Sexting among kids doubled during lockdowns: Children's helpline
Children experimented with sexting significantly more since the outbreak of the coronavirus pandemic, according to children's helpline De Kindertelefoon. The helpline saw a clear increase in the conversations it had about sexting, even doubling during the lockdowns. More children also called to talk about sexually transgressive behavior online, the hotline found in an analysis of its conversations with children who called to chat.
In 2020, Kindertelefoon received about 30 percent more calls about sexting than the average in 2019. The helpline also noticed a gradual increase in kids between 10 and 12 calling about the topic. In more than half of the conversations about sexting, children said they regretted a nude photo or video they sent. In some cases, the photos or videos were obtained under duress. The number of conversations about threats or blackmail using nudes increased by 52 percent compared to 2019.
"In a world in which our social life takes place so much online, it is not surprising that your sexual development also partly takes place online," explained Simone Belt of Helpwanted. The way parents talk to their kids about sexting is crucial, she said, warning that simply telling children not to send nudes often backfires. "It can make victims feel like they've done something wrong, even when they've been pressured to take the photos."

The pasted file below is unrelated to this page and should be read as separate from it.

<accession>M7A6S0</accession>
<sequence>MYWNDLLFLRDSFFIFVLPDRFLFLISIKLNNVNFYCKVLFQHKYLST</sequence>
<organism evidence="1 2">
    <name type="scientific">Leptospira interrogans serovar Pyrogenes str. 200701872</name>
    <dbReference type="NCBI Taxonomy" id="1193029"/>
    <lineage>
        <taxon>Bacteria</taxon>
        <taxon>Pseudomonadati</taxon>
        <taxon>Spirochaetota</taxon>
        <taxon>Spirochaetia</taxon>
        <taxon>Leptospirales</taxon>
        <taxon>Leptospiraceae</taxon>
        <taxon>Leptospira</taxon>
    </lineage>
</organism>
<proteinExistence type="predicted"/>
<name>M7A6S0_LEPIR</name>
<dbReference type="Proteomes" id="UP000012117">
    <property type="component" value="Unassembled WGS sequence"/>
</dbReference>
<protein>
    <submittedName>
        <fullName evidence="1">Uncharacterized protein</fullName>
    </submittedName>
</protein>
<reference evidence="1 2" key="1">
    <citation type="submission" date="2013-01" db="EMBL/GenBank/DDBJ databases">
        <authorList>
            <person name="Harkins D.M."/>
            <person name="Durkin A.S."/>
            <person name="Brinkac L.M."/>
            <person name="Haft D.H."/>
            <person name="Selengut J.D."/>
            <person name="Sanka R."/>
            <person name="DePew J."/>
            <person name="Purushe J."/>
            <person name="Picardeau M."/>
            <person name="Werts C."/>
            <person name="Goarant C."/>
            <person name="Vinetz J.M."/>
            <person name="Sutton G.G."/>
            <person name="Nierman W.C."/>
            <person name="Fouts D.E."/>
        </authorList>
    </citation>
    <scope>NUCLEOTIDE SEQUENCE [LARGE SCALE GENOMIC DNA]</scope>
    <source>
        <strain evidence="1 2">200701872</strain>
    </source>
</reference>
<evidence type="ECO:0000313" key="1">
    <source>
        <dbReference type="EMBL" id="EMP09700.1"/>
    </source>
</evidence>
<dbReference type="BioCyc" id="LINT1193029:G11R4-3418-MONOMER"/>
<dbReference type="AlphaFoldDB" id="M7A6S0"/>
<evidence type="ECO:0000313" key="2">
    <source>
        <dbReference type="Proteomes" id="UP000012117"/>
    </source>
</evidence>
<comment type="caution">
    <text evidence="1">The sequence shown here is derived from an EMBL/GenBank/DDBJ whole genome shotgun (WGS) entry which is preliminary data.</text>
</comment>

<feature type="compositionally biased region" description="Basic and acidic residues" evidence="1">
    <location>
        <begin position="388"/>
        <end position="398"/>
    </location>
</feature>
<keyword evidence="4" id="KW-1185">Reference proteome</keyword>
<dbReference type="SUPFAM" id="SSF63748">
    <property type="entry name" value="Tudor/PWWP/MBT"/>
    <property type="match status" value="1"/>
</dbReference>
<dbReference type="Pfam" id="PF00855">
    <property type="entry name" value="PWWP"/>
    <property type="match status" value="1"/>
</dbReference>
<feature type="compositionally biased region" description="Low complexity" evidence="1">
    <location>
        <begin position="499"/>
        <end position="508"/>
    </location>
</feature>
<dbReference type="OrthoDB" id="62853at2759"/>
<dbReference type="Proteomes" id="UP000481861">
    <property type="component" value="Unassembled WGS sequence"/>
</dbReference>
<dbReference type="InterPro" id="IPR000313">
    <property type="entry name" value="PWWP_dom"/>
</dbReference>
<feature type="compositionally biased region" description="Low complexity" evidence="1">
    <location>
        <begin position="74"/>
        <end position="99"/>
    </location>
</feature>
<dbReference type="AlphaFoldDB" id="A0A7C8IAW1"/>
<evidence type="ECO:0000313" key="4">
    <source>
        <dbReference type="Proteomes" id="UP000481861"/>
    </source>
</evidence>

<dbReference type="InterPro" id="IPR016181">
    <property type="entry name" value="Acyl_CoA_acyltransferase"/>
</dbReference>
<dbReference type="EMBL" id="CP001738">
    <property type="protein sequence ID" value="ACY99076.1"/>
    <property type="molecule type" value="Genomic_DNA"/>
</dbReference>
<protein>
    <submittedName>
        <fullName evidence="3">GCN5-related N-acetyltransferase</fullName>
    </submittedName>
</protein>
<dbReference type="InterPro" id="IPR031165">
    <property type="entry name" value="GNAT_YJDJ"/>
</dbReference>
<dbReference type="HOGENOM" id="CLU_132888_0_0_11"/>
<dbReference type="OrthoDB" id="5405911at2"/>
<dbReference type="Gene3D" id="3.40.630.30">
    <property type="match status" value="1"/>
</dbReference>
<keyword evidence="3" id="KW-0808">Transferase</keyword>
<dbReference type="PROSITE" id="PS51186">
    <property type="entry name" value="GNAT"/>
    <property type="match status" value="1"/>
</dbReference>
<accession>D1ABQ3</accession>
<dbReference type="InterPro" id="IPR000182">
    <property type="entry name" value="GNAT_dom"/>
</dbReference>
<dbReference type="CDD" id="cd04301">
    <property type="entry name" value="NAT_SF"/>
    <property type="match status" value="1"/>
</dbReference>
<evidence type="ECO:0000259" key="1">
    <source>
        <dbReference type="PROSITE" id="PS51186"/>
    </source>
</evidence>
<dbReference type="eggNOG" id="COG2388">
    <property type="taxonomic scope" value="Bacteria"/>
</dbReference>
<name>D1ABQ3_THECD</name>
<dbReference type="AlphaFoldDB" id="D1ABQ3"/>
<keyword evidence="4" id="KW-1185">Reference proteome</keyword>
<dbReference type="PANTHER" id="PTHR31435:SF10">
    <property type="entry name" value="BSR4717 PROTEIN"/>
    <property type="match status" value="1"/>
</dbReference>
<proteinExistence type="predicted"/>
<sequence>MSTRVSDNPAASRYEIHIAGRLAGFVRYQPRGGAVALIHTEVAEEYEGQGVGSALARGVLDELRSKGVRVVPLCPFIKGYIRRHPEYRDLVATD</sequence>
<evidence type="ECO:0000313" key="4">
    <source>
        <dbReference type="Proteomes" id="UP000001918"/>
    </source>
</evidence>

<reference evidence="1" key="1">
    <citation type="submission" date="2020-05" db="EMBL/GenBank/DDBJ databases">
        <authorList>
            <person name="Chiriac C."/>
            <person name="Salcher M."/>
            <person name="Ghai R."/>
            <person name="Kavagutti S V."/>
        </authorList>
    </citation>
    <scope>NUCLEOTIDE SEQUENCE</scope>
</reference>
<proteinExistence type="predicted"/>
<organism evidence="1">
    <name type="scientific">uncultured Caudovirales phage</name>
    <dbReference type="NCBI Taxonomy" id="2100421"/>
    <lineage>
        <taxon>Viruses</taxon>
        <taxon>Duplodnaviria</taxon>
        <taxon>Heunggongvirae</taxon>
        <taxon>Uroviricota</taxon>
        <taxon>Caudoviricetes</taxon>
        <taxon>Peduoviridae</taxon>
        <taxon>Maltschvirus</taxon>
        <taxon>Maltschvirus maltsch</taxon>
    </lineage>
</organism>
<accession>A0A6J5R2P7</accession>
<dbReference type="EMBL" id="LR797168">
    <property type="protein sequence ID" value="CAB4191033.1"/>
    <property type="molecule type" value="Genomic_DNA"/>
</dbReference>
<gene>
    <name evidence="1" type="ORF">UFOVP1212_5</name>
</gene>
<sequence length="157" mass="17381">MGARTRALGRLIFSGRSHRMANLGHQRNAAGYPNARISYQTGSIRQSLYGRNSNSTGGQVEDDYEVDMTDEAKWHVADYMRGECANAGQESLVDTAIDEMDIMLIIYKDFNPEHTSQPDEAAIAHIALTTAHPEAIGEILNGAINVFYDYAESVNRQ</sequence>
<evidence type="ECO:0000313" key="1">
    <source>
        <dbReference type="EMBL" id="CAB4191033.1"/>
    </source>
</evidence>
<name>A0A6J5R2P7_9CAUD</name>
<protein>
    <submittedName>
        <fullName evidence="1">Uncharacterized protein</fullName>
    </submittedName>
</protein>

In addition to explaining the risks, parents should also talk to their kids about sexting as safely as possible. "And that they can always come to you," Belt said. "Also, talk about treating someone else's photos with respect. Because the distributors are responsible, not the victims."
Sexuality expertise center Rutgers launched a national project week with the theme "Your body is yours." For a week participating schools in primary- and special education will focus on teaching kids about resilience, relationships, and sexuality. De Kindertelefoon is a partner in this project week.
"We often hear that children blame themselves when things go wrong. There is a lot of fear and shame about the subject," Kindertelefoon director Roline de Wilde said. But she stressed that even kids who are well aware of the risks of sexting could also face transgressive behavior online. "Most children do not dare to discuss it with their parents and are afraid that they will find out." Part of the national project week will focus on the importance of parents and children discussing things like sexting with each other.
De Kindertelefoon is for children and teenagers up to age 18. It holds about 1,400 conversations with children every day. Calls and online chats are anonymous and free of charge.